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6 Frequently Used Terms in Ultrasonic Processing of Liquids

[fa icon="calendar'] Dec 1, 2015 4:39:00 PM / by Alexey Peshkovsky, Ph.D. posted in Ultrasonic Processing Systems, Theory of Ultrasonic Processing, Extraction

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This blog post focuses on six common terms used in conjunction with ultrasonic processing: ultrasonic amplitude, power, frequency, power intensity, power density and processing rate.

Whether you use ultrasonic processing for making nanoemulsions, milling pharmaceutical crystals, degassing, extracting botanical oils, manufacturing bio-fuels, dispersing pigments, disrupting cells or enhancing a chemical process, there are several general terms you need to be familiar with. Knowing these terms and keeping track of the corresponding parameters will insure reproducibility of results and simplify process-related discussions with your peers.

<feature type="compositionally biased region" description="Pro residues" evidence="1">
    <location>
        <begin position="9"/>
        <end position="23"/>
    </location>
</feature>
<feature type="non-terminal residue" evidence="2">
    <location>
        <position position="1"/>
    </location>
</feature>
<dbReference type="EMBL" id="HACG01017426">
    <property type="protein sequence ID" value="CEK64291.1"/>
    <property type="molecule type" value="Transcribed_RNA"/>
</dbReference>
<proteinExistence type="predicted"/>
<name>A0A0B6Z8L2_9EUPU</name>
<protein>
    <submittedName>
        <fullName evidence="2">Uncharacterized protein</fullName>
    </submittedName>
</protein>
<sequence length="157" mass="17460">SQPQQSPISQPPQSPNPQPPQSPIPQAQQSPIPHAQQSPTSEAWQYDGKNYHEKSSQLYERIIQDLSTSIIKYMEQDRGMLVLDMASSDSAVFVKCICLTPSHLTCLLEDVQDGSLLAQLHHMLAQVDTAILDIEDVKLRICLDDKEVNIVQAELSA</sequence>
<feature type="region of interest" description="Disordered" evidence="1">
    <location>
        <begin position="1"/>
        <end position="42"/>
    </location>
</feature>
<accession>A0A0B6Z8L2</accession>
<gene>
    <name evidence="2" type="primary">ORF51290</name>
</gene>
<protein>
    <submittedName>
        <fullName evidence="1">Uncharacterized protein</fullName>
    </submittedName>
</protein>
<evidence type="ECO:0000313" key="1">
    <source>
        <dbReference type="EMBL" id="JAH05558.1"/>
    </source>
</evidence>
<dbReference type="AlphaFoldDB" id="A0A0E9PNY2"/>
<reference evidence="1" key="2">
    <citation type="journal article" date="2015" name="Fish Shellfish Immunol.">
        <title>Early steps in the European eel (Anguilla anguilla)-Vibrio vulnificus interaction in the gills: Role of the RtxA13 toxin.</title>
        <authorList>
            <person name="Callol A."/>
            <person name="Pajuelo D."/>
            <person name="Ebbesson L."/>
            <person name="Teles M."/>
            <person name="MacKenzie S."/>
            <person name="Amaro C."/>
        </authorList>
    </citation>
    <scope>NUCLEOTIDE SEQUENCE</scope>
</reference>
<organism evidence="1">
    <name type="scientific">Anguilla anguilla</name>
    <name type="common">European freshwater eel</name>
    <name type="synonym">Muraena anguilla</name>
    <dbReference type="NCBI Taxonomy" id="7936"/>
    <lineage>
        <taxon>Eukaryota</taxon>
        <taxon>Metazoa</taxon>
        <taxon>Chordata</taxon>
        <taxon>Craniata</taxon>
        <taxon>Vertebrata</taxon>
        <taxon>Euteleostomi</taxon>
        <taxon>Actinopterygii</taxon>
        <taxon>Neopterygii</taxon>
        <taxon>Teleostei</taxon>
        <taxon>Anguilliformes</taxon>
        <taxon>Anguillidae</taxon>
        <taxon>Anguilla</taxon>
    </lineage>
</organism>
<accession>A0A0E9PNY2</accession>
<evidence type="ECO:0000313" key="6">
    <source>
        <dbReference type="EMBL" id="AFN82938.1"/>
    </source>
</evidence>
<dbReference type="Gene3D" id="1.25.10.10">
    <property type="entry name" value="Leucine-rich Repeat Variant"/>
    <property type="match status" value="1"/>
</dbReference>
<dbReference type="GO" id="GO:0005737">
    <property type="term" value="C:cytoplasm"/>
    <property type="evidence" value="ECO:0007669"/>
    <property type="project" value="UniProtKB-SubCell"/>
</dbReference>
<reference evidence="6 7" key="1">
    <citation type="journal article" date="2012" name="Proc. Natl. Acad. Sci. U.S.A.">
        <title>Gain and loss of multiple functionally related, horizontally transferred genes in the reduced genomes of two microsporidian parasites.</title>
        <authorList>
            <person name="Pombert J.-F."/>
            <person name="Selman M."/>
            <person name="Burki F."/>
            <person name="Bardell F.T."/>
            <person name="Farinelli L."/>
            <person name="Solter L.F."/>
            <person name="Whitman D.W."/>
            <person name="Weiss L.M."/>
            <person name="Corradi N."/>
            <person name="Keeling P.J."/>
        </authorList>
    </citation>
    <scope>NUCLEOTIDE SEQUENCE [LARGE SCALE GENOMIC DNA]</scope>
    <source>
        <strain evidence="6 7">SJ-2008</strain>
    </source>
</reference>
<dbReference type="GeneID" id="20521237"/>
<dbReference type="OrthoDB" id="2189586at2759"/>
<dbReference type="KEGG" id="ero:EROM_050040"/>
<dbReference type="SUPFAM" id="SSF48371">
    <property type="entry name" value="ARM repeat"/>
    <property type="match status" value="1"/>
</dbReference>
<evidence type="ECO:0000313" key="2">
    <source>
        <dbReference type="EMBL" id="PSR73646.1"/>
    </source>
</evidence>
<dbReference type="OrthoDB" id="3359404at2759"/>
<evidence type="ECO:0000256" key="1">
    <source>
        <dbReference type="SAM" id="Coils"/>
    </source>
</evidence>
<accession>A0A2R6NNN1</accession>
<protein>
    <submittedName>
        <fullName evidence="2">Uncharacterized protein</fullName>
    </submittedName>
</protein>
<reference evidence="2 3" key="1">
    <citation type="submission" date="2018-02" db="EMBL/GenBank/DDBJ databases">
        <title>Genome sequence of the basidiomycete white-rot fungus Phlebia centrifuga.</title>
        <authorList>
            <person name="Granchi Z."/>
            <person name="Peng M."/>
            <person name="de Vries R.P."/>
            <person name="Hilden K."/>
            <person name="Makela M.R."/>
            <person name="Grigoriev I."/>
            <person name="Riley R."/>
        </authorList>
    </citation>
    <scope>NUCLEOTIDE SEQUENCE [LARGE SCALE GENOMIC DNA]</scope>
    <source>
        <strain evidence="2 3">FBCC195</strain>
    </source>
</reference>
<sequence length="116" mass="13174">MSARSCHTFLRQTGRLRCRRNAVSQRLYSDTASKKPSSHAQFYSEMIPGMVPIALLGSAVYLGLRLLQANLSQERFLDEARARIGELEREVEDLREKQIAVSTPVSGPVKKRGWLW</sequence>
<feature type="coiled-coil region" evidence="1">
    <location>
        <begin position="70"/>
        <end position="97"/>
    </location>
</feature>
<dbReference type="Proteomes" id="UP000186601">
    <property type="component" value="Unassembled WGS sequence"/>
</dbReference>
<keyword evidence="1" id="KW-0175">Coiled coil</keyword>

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4 Main Components of an Ultrasonic Liquid Processor

[fa icon="calendar'] Nov 3, 2015 2:43:00 PM / by Iva Gyurgina posted in Ultrasonic Processing Systems, Ultrasonic Degassing, Food & Beverage, Wet Milling and Dispersing

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Are you introducing ultrasound as a new technological solution for your liquid processing application? If so, some terms used in the ultrasonic industry may be unfamiliar. With this in mind, we are launching a series of blog posts that will cover the most common ultrasonic equipment and processing-related terminology.

This first post will focus on the terms used to describe the main components of an Industrial Sonomechanics (ISM) ultrasonic liquid processor and show you how these components work together. 

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Methods For Reducing Noise Caused By Ultrasonic Processors